The findings suggest that there are hundreds of deaths and many more costly illnesses each year from health problems that breast-feeding may help prevent. These include stomach viruses, ear infections, asthma, juvenile diabetes, Sudden Infant Death Syndrome and even childhood leukemia.

The magnitude of health benefits linked to breast-feeding is vastly underappreciated, said lead author Dr. Melissa Bartick, an internist and instructor at Harvard Medical School. Breast-feeding is sometimes considered a lifestyle choice, but Bartick calls it a public health issue.

Among the benefits: Breast milk contains antibodies that help babies fight infections; it also can affect insulin levels in the blood, which may make breast-fed babies less likely to develop diabetes and obesity.

The analysis studied the prevalence of 10 common childhood illnesses, costs of treating those diseases, including hospitalization, and the level of disease protection other studies have linked with breast-feeding.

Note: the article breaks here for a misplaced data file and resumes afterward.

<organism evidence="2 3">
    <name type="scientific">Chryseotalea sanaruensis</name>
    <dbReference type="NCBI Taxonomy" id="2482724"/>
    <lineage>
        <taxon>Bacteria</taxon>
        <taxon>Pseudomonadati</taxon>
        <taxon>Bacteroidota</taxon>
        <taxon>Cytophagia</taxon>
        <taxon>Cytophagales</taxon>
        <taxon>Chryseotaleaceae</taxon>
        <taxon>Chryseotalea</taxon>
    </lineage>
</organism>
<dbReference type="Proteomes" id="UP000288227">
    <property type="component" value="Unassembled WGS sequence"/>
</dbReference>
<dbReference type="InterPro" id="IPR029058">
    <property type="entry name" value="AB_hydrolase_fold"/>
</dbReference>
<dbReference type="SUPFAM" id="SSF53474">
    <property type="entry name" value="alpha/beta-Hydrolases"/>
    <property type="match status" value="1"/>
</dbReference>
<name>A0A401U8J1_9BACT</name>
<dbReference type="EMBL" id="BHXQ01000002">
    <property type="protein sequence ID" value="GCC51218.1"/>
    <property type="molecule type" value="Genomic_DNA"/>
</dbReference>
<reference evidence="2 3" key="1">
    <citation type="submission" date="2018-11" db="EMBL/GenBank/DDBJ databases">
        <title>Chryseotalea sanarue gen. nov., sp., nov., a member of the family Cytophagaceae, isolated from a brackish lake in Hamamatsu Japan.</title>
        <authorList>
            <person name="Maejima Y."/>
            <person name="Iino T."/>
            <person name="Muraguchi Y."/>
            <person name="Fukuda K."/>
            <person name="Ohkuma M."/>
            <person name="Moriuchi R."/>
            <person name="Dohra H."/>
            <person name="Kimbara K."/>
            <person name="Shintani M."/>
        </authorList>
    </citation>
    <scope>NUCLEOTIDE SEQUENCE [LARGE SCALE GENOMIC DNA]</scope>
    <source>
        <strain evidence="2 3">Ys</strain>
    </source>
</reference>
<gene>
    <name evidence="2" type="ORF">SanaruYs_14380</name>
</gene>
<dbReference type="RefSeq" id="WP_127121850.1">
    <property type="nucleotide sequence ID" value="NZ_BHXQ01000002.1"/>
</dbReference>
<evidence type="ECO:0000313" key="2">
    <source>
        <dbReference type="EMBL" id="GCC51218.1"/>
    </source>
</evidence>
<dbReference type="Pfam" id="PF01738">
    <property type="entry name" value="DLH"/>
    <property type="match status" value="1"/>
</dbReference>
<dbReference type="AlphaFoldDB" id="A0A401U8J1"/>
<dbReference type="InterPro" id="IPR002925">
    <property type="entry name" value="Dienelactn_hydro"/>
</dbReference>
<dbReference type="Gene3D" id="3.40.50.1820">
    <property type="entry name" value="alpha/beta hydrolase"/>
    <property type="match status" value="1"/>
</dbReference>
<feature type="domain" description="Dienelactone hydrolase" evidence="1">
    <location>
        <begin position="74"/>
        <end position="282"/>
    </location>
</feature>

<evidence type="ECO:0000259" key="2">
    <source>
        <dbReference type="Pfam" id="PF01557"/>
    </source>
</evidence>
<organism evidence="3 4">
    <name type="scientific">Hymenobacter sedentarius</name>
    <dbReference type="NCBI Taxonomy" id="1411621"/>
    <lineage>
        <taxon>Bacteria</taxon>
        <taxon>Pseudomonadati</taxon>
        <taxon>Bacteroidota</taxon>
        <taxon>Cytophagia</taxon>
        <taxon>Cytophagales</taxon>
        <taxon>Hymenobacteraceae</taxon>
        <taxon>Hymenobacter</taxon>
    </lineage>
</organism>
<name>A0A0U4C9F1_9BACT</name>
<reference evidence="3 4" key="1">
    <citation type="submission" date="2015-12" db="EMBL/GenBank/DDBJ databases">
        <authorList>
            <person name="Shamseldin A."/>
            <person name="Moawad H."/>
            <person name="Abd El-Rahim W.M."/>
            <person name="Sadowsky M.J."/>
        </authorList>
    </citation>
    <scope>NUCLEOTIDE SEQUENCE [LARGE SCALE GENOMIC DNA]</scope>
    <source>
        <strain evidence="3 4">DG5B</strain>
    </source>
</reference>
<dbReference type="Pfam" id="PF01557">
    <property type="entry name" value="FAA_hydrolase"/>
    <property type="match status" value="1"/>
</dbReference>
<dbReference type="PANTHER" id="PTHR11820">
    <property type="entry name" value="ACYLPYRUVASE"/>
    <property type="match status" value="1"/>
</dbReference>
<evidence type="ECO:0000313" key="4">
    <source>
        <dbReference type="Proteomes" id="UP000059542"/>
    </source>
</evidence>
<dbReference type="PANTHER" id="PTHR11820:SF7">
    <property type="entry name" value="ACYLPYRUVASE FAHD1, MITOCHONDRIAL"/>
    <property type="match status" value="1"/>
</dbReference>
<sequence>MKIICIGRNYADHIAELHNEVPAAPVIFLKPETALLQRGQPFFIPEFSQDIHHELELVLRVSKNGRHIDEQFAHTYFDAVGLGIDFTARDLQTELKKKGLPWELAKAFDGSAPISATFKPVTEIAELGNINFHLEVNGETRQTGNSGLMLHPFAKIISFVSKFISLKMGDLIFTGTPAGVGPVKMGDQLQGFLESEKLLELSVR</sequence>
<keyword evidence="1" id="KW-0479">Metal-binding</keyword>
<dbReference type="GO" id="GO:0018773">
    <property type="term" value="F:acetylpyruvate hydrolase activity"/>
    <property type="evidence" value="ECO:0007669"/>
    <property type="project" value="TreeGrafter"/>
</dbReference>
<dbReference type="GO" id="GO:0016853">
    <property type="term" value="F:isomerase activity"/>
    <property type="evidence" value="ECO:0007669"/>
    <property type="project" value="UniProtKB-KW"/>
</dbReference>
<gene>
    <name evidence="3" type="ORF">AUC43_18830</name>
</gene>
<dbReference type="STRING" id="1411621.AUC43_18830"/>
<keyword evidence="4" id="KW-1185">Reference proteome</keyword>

The $13 billion in estimated losses due to the low breast-feeding rate includes an economists' calculation partly based on lost potential lifetime wages - $10.56 million per death.

The methods were similar to a widely cited 2001 government report that said $3.6 billion could be saved each year if 50 percent of mothers breast-fed their babies for six months. Medical costs have climbed since then and breast-feeding rates have increased only slightly.

About 43 percent of U.S. mothers do at least some breast-feeding for six months, but only 12 percent follow government guidelines recommending that babies receive only breast milk for six months.